ACF welcomes review of Charity SORP Governance
There should be greater representation from funders in the development and governance of the Charities Statement of Recommended Practice (SORP), according to an independent review published today by the UK and Ireland's four charity regulators.
It makes a number of recommendations under five key themes, including that:
- The needs of the wider public and beneficiaries require a refocusing of the SORP and greater simplification of reporting requirements for smaller charities
- The SORP Committee should be retained but reforms are needed regarding size, composition and clarification of the respective roles of the SORP-making body and SORP Committee.
- Broader and ongoing engagement is needed with a much wider group of stakeholders if the SORP is to continue to be fit for purpose.
- The sector and charity regulators should collaborate to identify and codify best practice in non-statutory financial reporting.
- The SORP-making body, supported by the Financial Reporting Council (FRC) needs to ensure that the redesigned SORP development process takes effect.
- The charity regulators are asked to ensure that SORP process is adequately resourced to implement these recommendations.
Specifically for funders, it recommends that those who give to, or fund, the charity sector should be recognised as key users of accounts and therefore should be more greatly involved in the development of the SORP:
"Charity financial reporting must pay more attention to the users of charity reports and accounts. The key users, whose needs should be central to financial reporting by charities, are: proxies who best represent the public and beneficiary interest whose needs should enjoy a greater prominence in the process trustees who need to explain their charity’s activities to those interested in the work of their charity and the wider charity sector, and those who give to, or fund, the charity sector"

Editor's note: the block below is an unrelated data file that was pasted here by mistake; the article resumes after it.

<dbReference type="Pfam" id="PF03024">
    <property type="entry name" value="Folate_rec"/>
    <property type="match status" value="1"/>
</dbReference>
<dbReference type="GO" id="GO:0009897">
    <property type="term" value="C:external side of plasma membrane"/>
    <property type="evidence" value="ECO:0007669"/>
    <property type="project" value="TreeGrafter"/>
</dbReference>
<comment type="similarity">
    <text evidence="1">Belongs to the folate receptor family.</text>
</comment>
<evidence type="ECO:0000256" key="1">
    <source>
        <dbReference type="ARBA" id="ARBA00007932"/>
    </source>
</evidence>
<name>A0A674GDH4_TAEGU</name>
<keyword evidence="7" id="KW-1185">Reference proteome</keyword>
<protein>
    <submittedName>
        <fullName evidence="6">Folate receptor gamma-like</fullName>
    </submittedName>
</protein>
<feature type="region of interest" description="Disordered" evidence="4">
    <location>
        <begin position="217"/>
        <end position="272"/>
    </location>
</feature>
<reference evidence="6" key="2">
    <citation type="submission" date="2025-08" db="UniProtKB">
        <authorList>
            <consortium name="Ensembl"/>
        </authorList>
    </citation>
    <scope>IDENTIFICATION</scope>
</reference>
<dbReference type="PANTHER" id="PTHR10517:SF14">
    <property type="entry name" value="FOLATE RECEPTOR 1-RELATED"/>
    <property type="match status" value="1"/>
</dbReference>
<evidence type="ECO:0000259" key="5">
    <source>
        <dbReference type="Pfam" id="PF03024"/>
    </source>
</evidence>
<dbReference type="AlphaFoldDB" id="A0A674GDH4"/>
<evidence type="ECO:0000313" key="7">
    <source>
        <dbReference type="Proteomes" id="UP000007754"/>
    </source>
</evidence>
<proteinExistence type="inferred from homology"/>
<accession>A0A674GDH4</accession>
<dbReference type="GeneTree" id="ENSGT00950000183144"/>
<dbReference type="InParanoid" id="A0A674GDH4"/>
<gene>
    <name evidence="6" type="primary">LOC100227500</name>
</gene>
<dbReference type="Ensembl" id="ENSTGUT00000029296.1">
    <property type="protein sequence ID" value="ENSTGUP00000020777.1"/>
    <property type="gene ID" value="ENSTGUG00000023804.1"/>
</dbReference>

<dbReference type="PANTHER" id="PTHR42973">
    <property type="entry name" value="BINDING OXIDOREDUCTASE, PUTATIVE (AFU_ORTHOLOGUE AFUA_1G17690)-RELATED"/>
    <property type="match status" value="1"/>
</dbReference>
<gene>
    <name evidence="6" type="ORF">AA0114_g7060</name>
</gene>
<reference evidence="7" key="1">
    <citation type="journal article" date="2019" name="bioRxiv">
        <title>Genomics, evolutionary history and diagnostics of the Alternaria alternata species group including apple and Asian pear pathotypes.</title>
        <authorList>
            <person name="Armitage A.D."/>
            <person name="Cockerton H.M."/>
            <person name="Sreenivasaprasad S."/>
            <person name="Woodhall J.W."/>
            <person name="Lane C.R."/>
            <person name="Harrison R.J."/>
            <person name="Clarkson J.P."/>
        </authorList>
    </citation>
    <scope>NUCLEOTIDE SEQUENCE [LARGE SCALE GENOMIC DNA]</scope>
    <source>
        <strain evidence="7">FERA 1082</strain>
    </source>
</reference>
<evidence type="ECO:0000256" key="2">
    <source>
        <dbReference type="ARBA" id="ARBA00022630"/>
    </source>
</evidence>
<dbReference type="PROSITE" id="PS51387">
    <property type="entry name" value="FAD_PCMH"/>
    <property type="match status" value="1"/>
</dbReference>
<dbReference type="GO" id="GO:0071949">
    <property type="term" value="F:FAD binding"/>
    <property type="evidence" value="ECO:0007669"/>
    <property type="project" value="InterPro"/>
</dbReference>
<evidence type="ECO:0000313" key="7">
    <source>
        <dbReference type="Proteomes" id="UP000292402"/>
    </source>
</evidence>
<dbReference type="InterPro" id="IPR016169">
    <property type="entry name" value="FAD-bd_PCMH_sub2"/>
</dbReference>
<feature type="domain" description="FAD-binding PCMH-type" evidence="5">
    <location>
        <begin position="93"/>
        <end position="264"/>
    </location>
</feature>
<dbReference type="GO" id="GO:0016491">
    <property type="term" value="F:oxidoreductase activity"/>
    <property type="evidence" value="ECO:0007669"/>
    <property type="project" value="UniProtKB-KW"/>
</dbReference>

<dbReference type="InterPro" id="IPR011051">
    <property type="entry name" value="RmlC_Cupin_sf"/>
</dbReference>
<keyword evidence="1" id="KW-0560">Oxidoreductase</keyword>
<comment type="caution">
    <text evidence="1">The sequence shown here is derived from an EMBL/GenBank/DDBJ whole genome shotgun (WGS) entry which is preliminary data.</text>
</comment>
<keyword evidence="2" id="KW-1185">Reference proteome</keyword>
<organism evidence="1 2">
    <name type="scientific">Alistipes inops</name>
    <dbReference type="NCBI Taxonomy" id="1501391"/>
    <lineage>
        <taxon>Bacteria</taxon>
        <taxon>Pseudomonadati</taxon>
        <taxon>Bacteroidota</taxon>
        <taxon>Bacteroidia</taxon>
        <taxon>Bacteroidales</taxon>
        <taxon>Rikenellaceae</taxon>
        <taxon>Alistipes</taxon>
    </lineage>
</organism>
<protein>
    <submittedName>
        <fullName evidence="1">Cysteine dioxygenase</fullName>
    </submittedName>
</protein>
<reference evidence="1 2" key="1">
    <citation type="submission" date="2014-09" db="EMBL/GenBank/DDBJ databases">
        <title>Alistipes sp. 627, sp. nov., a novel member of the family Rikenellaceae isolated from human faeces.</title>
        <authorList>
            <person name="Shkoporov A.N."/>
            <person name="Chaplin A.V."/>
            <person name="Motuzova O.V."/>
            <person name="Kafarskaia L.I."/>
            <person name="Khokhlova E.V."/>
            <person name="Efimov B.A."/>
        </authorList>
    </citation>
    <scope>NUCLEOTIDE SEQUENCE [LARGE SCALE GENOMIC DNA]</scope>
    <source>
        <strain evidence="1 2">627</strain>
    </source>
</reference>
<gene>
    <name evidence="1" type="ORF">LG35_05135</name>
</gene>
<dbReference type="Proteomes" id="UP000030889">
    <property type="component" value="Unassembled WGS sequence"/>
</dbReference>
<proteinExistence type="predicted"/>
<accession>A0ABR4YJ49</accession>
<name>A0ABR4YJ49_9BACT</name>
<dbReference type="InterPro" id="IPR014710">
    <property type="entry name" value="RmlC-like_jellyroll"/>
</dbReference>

It notes that many respondants to the consultation highlighted the importance of engaging with external stakeholders from across the charity sector in the development of guidance on charity accounting:
"In particular, there was a desire that greater steps are taken to broaden engagement including working groups or sub-committees, focus groups, outreach events and direct dialogue with funders, donors, umbrella bodies and larger charities."
The review also recommends that key experts including donors and funders should form a quarter of the 16 full members of a future Advisory Committee.
Max Rutherford, ACF’s Head of Policy, said:
“We welcome the publication of this review, which addresses a number of points that ACF raised in its submission. It is particularly pleasing to see the users of accounts given greater consideration, an explicit recognition of grant-makers as a primary audience, and a move towards a more representative advisory committee that will see funders and donors given greater prominence. In addition, a commitment to increased consultation going forward will ensure that we can continue to work towards a SORP that meets the evolving needs of all of its constituent readers and stakeholders.”